The former gen. The fact was, the right of voting was a tleman first addressed the House, and trust, and whenever it was evident that having proceeded for half an hour in his it was grossly abused, it was a duty in- speech, he was interrupted by Mr. Hussey, cumbent on parliament to guard against who moved that the counsel should with a repetition of the abuse, and to attend draw; and the reason he assigned for this solely to the public good, regardless of motion was, that the arguments which the private considerations. Irresistible evi- learned gentleman was using was of too dence had been given in the committee ap- much importance to be addressed to alpointed to try the merits of the last election most empty benches; they were well en. for Stockbridge, of gross and notorious bri- titled to the consideration of a full House; bery and corruption practised at the and to urge them then, when so few memsame ; so that the committee had directed bers were present, could be of little use that a motion should be made in the to the parties concerned. He desired that House for leave to bring in a bill for dis- the House might be counted; it was acfranchising 62 electors of that borough, cordingly counted, and only 31 members and for extending to others the right of being present, an adjournment took place. election. Under these circumstances, he considered it to be his duty to refuse May 3. Mr. Rose moved, “ That the to hear the petitioners by their counsel order for the second reading of the Stockagainst the disfranchising' bill, which the bridge Incapacitating bill on Monday next, House had ordered in, and which was to should be read;" which being done, he be this day read a second time. He stated himself to be an enemy, in general, moved by way of amendment, that the to all bills of pains and penalties. In the words, and that the petitioners be heard present case the bill went to disqualify by their counsel, &c. be left out. upwards of sixty electors of Stockbridge,

Mr. Martin considered the elective against none of whom was any direct proof franchise as a trust, and not as a matter of bribery or corruption brought home by of property, and therefore hoped the the evidence. He disapproved entirely House would not grant the prayer of the of the principle of the bill, and would petitioners.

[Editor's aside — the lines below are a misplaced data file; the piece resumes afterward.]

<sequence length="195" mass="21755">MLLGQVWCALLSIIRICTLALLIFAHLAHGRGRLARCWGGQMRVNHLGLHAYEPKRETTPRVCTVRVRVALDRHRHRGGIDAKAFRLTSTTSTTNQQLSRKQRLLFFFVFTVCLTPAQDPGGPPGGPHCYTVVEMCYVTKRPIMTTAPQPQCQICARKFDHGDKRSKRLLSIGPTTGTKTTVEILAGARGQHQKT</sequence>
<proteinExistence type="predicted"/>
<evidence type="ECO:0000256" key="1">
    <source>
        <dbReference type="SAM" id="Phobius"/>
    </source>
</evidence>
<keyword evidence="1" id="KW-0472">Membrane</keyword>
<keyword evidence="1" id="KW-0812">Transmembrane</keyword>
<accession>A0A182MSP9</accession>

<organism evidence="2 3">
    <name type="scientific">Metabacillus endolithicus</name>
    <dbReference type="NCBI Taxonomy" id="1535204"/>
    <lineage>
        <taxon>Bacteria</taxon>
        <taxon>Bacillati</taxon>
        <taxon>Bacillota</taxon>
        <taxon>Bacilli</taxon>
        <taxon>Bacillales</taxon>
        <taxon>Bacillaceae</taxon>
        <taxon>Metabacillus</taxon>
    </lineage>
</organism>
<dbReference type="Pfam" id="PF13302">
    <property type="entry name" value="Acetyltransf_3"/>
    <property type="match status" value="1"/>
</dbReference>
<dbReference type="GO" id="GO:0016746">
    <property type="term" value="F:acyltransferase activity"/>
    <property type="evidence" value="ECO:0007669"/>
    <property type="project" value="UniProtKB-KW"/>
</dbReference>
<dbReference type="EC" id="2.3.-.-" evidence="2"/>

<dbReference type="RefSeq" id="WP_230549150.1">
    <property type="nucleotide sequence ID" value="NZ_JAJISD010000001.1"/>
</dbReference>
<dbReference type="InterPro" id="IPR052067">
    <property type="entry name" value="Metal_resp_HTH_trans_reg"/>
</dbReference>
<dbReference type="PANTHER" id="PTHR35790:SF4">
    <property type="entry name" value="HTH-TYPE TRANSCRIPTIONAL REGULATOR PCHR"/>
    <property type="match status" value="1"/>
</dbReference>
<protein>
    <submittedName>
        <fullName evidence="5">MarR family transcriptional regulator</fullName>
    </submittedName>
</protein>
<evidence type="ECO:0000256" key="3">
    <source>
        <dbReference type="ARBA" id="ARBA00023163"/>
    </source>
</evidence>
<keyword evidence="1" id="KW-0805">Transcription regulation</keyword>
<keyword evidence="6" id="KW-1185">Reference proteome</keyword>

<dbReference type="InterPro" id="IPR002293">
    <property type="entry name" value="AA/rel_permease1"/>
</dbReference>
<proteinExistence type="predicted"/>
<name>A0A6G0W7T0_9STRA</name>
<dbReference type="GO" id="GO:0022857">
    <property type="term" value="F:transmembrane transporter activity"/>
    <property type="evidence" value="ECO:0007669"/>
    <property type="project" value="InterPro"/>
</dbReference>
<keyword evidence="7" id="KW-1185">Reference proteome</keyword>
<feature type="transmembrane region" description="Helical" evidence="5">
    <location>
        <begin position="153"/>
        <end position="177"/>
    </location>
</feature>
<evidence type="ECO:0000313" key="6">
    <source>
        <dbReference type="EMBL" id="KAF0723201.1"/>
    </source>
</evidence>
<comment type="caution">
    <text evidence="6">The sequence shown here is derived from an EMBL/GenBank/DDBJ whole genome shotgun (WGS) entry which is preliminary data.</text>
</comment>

therefore move that the said order be Mr. Hussey thought that the elective discharged. franchise, when attached to a house, ren- Mr. Francis said, he congratulated the dered that house more valuable than it independent electors of Stockbridge, on could be without it; and consequently, the powerful security now held out to that to strip it of that valuable appendage them, in the respectable protection of the must be an injury to the proprietor. It secretary of the treasury, who had frankly was laudable in a man to acquire property declared himself an enemy in general to in a house which would give its owner or all bills of pains and penalties for bribery inhabitant the right of voting; and the and corruption. On such a subject, the man who should be deprived of that right hon. gentleman's authority was great, for

his experience must be considerable, and “ Your petitioners are lovers of peace, his knowledge extensive. The cause and of liberty, and justice. They are in gethe patron had a natural relation, and were neral tradesmen and artificers, unpossessed perfectly worthy of one another. He of freehold land, and consequently have should agree in the motion for discharging no voice in choosing members to sit in